Jean-Baptiste Alliette - Etteilla

(1738 – 1791)

  Jean-Baptiste Alliette (Etteilla is a pseudonym drawn from his surname) had worked great deal of his life as a merchant but was also the first publicly renown occultist doing card divination.

   His booklet, Etteilla, ou manière de se récréer avec un jeu de cartes (Etteilla, or a Way to Entertain Yourself With a Deck of Cards) in 1770 was the first serious review about cartomancy. He described a method using 32 playing cards with addition of the special "Etteilla" card, using spreads and distinct meanings of the cards depending on reversed/upright position thus laying a foundation of the card divination. He claimed he didn't invent this method by himself but he obtain it from an Italian he met. After publishing the book he earned his living as an author and teacher. In 1781 when Court de Gebelin published an essay about the Tarot cards and connected them to divination, Etteilla promptly released another book Manière de se récréer avec le jeu de cartes nommées Tarots (How to Entertain Yourself With the Deck of Cards Called Tarot) in 1785. It was the first book about the card divination with the Tarot. Etteilla claimed in the book he knew about this kind of divination from 1751, long before that essay was published.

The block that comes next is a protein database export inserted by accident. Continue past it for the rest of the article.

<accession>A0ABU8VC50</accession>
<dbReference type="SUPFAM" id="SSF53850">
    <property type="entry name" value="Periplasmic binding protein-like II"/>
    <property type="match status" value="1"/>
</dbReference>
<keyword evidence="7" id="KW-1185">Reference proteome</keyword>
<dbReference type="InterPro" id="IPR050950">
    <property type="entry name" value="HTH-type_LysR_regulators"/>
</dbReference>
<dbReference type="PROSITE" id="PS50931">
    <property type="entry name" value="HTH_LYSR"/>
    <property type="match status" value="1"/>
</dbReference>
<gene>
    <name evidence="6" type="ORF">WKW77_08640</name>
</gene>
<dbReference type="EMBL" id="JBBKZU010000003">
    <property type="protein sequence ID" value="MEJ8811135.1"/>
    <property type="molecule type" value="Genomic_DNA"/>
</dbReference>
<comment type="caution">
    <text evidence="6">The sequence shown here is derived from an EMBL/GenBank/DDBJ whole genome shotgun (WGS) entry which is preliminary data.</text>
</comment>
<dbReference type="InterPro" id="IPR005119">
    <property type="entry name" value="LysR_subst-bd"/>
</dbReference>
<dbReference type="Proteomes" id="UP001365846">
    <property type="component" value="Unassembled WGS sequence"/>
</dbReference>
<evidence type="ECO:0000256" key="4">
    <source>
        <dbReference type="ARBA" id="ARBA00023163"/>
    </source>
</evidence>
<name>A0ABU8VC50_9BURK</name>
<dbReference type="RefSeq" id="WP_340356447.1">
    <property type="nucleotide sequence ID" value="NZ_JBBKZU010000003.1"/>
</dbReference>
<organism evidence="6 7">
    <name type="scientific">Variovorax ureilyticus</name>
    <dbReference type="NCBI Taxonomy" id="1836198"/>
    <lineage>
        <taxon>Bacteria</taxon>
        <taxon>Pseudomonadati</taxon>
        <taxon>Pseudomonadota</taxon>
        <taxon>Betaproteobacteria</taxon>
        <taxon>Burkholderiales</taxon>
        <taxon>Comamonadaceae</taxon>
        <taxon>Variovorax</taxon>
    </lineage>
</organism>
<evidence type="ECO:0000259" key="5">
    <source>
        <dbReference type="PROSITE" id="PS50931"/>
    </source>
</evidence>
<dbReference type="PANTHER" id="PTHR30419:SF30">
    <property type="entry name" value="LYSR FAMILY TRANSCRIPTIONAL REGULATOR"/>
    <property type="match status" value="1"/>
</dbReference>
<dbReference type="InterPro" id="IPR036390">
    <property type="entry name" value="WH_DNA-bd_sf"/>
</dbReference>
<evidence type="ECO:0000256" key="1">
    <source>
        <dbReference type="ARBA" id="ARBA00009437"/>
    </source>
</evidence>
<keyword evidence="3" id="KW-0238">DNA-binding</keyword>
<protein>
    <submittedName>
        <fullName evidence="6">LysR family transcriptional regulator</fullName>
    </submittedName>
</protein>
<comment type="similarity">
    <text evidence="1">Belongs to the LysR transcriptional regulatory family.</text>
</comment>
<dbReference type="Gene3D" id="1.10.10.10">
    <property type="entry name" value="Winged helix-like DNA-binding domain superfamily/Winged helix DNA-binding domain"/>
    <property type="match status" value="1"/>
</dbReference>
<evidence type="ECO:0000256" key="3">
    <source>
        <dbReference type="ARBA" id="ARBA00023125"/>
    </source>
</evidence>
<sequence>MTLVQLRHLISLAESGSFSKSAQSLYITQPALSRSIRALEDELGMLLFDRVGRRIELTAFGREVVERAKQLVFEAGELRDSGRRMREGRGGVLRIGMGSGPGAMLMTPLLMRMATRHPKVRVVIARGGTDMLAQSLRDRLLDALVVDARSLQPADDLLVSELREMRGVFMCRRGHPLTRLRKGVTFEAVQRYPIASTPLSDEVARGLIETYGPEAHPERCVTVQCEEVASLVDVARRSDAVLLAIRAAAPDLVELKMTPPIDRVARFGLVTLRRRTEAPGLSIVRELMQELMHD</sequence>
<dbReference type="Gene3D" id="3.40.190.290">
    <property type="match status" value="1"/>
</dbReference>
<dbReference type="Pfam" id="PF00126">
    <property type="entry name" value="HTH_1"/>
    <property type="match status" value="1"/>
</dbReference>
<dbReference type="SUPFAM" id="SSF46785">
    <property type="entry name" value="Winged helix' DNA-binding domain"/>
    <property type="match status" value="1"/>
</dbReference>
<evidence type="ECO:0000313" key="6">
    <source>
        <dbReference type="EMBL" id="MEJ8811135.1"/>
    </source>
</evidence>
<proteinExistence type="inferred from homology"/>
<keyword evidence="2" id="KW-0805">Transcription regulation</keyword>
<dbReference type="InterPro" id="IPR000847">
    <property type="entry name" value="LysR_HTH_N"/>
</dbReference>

Etteilla conceded with Monsieur le Comte de Mellet who proposed that along with the Egyptian origin, tarot cards also had strong connection with the Gypsies and that the Tarot cards are imprinted book of Hermes Trismegistus.

   Around 1790 he published Cour théorique et pratique du Livre du Thot, where he tried to interpret the Egyptian book of Thot. This book included his vision of what we today consider Major and Minor Arcana and their connection with four elements and astrology. By the end of his life he succeeded to create his own deck for occult purposes.